How do you help a former captive reclaim her life?
As a mental health therapist, I have asked myself this question over and over as the headlines chronicled the story of the girls captured by Boko Haram. It is the finite question that victims of all forms of trauma must enter into for healing.
What is trauma? Trauma is a medical term and it refers to an injury or wound. In Greek, trauma means wound, injury, and it comes from the verb “titrosko” – to pierce. Thus, the original meaning of trauma is the mark, the injury that is left as a result of the skin being pierced.
Data reports many instances of how those young girls kept hope alive. They maintained hope through social connections to one another. When they were released, many girls would call each other sister even though they weren’t sisters. They had helped each other through, given each other solace, looked out for each other’s safety, shared food.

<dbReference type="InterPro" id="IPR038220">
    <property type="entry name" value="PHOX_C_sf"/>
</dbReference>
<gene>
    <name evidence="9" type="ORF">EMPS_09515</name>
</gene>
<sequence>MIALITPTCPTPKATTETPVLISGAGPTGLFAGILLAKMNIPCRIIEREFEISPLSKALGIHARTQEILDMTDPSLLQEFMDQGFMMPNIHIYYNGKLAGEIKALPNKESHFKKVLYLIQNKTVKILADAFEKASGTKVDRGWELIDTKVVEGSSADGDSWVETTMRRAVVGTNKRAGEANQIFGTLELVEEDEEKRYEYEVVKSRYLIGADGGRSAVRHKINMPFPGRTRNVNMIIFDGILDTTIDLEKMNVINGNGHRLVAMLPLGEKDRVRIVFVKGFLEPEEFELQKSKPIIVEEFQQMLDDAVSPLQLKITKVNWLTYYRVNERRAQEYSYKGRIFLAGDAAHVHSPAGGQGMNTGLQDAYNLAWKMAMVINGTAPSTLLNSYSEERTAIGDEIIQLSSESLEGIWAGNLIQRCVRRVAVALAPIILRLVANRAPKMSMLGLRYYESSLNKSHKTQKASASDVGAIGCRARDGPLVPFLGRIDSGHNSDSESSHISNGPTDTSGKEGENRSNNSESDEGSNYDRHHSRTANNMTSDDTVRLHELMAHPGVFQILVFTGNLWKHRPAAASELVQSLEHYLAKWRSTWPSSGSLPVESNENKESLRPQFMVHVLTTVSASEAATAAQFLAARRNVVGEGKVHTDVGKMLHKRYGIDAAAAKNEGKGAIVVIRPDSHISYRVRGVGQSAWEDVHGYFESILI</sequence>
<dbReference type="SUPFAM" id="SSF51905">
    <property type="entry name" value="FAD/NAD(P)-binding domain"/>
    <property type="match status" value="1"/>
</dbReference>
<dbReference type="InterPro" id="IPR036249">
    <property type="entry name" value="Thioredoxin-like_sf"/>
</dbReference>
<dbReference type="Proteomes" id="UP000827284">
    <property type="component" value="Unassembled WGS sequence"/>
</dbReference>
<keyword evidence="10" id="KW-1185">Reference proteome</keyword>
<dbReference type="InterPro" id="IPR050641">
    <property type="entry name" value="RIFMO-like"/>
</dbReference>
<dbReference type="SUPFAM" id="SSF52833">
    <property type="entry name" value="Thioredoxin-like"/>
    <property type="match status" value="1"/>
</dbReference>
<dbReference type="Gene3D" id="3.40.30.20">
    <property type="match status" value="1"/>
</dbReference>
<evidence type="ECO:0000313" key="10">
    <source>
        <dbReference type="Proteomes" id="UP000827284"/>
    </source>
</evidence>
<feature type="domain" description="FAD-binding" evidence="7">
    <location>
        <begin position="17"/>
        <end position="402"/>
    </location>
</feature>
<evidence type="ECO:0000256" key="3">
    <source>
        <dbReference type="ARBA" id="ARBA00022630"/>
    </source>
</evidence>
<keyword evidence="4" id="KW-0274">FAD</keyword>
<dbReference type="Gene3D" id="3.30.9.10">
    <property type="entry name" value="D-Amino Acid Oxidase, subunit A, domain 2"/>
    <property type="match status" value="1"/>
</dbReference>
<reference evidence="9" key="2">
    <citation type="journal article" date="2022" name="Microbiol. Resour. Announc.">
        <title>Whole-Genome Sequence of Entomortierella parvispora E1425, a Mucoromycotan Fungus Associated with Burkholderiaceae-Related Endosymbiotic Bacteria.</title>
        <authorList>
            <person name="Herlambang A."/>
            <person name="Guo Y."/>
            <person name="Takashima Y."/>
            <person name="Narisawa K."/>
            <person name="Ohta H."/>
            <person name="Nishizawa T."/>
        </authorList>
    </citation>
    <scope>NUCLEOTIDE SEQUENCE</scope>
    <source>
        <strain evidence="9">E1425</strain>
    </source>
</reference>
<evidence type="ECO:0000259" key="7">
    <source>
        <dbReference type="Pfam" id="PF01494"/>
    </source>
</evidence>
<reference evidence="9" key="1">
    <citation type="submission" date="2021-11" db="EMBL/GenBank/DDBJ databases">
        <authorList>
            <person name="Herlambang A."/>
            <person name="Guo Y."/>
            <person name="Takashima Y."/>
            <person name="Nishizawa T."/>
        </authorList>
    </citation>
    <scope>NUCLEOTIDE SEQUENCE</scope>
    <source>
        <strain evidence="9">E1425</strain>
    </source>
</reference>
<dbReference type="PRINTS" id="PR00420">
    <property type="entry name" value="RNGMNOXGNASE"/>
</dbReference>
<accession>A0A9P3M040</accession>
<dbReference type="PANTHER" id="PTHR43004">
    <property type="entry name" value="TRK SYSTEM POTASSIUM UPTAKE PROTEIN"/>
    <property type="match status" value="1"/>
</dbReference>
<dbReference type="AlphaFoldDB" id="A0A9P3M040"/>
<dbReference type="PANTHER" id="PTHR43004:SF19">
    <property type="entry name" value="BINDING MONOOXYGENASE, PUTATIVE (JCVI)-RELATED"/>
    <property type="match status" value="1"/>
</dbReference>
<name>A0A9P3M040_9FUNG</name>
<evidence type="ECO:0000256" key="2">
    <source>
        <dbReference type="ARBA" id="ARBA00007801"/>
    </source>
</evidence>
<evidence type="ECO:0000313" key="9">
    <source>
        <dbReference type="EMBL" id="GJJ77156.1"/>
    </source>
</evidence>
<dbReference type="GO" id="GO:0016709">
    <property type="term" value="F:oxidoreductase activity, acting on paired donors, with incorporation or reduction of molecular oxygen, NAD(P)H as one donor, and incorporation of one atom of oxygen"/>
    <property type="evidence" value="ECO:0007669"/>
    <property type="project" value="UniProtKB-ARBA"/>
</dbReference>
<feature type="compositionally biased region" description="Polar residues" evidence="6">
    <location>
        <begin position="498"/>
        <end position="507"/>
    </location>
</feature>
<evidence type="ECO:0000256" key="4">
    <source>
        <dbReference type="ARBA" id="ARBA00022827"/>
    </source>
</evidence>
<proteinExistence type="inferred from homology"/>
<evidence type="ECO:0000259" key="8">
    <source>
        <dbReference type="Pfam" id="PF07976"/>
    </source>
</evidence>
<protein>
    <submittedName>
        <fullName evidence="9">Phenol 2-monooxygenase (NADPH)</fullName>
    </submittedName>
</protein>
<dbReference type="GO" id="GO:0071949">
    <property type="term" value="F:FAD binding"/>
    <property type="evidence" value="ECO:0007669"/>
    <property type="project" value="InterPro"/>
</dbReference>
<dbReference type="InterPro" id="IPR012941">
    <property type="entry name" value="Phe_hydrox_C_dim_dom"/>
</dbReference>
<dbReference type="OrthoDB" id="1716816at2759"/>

Trauma is also experiencing the aftermath of earthquakes and the accounts of aftershocks in Nepal which have sent people running into the streets seeking safety.
How does reclaiming one’s life feel in a country devastated by the earth’s quaking?
How is reclaiming one’s life experienced in any situation of trauma, victimization, loss of economic capabilities?
Thousands of articles have been written about trauma survivors and data supports some core understandings:
Reclaiming opportunities for education
Reclaiming stability no matter the environment
Opportunity for sharing their stories
Opportunity to be with others who have a shared experience
The Offering of: Support/Care/Hope
No matter what the traumatic event, we are called to be a community of Support, Care and Hope!!!
Partnering together, Global Women’s Project offers hope in the reclaiming of lives.
Blessings in the journey together,
GWP Steering Committee